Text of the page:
By Dan Beeton*
Global Policy Forum
July 25, 2006
For several years Haiti, the poorest country in the Western Hemisphere, has been left out of the World Bank’s “Heavily Indebted Poor Country” (HIPC) debt relief initiative. At last, Haiti may soon see some of its IMF and World Bank debt cancelled.  (Haiti also has $550 million in Inter-American Development Bank (IDB) debt � 13% of its GDP – and this too is expected to be cancelled).
U.S. Representative Maxine Waters hopes to fast track Haiti’s debt relief process with legislation she recently introduced that would instruct the U.S. Treasury to push for full cancellation of Haiti’s debt without conditions at the Multilateral Development Banks. The Bush Administration and some Latin American countries (including Chile as well as debtors like Bolivia) have encouraged the IDB to be part of debt relief efforts and IDB members have formed an ad-hoc committee to negotiate the terms of canceling debt for HIPC countries.  Cancellation of the IDB debt is crucial to freeing up much-needed funds for health needs and basic social services, and the IDB debt represents 41.2 per cent of Haiti’s total external public debt. 
Following President Rene Preval’s May 14 inauguration, the World Bank and the IDB are preparing to quickly reengage with Haiti. There is no doubt that Haiti desperately needs an influx of capital � with some 65% of the population below the poverty line, infant mortality rates at 7.4%, and public health crises raging.  Funds from the multilateral development banks could serve a crucial need. But who will guarantee that new loans from the banks will actually serve Haiti’s poor without perpetuating its debt crisis? Can Haiti receive debt relief without having to undertake new policy conditions that would hinder its economic recovery? An examination of these Multilateral Development Banks’ relationship with Haiti over the past several years shows why the IDB and World Bank’s activities in Haiti will require considerable scrutiny and ongoing pressure to ensure that the needs of the Haitian people come first, and that economic growth and development are top priorities. 
Haiti is one of four countries that may qualify as HIPC’s by the end of 2006 “under the HIPC ‘sunset clause’,” and which could also qualify for debt cancellation when it reaches its HIPC completion point in the future.  Despite its dire poverty, its grave HIV/AIDS epidemic (5% of the population), and attendant problems, Haiti was excluded from HIPC for years under the Lavalas party-led governments of Aristide and Rene Preval based on the argument that the country would be able to bring its debt down to a “sustainable level” through “other sources of debt relief.”  (The World Bank also cited Haiti’s need to “show a commitment to reducing poverty” as another reason). Bank officials now hope that Haiti will complete a Poverty Reduction Strategy Paper (PRSP) that could require the country to undergo more painful economic conditions. As part of the process, some World Bank board members want to open the participatory process to “a wide range of civil society groups and political actors, especially those with ties to the military and the rural population.” [emphasis added]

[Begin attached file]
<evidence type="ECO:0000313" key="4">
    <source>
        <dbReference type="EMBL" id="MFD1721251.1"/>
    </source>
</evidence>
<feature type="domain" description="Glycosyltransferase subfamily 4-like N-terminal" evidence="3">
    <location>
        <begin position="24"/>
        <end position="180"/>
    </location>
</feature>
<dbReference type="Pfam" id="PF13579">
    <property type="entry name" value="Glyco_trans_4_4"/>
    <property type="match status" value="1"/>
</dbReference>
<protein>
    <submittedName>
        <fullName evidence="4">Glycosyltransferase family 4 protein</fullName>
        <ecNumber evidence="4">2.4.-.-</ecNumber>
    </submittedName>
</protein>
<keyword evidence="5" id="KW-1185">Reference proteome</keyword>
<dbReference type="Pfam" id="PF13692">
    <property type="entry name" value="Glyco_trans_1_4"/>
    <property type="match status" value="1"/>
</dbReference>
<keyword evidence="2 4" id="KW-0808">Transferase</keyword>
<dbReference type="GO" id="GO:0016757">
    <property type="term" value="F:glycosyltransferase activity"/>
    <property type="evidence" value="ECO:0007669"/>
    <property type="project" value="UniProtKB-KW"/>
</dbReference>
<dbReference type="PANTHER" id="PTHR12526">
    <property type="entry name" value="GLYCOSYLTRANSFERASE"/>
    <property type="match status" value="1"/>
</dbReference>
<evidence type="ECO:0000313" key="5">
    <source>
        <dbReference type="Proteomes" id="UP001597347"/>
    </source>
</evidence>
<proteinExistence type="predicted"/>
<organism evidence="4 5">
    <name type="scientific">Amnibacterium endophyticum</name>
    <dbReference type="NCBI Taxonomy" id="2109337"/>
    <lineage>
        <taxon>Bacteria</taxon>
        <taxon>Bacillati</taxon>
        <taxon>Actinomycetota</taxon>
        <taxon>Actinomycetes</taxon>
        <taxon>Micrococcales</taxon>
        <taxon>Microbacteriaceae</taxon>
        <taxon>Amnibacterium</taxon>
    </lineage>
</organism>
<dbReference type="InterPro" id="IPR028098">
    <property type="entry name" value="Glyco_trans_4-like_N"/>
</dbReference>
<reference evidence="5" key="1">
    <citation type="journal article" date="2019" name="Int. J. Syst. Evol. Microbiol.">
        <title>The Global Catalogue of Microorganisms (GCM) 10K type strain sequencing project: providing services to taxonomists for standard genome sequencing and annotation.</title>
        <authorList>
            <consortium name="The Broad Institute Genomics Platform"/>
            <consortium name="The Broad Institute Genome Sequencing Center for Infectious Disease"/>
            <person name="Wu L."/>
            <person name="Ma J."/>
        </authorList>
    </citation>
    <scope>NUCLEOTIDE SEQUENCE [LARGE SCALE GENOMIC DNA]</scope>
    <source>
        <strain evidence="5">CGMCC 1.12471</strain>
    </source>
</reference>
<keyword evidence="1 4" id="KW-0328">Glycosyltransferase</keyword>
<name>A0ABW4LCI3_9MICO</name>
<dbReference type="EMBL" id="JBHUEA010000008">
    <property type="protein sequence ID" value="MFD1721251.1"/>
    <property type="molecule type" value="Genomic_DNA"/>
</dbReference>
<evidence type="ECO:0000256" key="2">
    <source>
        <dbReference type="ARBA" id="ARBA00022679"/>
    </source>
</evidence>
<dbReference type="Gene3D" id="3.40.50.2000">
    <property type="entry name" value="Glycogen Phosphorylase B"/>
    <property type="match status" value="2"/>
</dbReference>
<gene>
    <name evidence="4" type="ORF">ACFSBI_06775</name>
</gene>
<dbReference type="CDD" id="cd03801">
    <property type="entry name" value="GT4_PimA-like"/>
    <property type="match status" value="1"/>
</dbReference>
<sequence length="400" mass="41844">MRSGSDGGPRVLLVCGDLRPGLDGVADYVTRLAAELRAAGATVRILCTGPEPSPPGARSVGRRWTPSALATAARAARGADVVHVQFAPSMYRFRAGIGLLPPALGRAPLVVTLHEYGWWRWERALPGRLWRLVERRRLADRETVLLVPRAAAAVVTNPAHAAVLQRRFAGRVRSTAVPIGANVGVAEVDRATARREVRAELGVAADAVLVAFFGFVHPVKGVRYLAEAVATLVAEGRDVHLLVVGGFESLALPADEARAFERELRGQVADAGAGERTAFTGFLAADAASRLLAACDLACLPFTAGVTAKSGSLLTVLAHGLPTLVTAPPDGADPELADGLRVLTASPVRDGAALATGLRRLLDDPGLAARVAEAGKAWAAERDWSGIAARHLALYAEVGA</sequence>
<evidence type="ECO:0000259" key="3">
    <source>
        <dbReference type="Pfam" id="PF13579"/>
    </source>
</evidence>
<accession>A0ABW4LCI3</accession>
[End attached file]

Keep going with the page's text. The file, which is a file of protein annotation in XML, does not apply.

Preval’s predecessor, democratically elected Jean-Bertrand Aristide, was overthrown in a violent military coup in February 2004 in which the U.S. military physically flew him out of Haiti. Both the 2004 coup and the International Financial Institutions’ (IFI’s) new plans for Haiti are the culmination of several years of severe economic pressure from Washington.
While Aristide was in exile after being overthrown for the first time in a 1991 coup, the U.S. exerted strong pressure on him to implement a structural adjustment plan prior to returning him to power in 1994. Yet the World Bank notes that from 1994-1997 it continued to butt heads with both the Aristide and the subsequent Preval Administrations, who found that some of the Bank’s projects were “never accepted by the government; seen as too hasty a push for structural adjustment and privatization.”  Among other components of its plan for Haiti, the Bank “recommended privatizing key infrastructure and entrusting the delivery of education, health, family planning, and water supply and sanitation to NGOs.”  Yet the Bank noted “privatization had already proved to be contentious in Haiti. “Clashes over [privatization and downsizing] were very visible.” 
After failing to get their way, the International Financial Institutions began to disengage from Haiti beginning in 1997. This disengagement then became an outright development assistance embargo imposed on the Haitian government after Aristide returned to the presidency in 2001.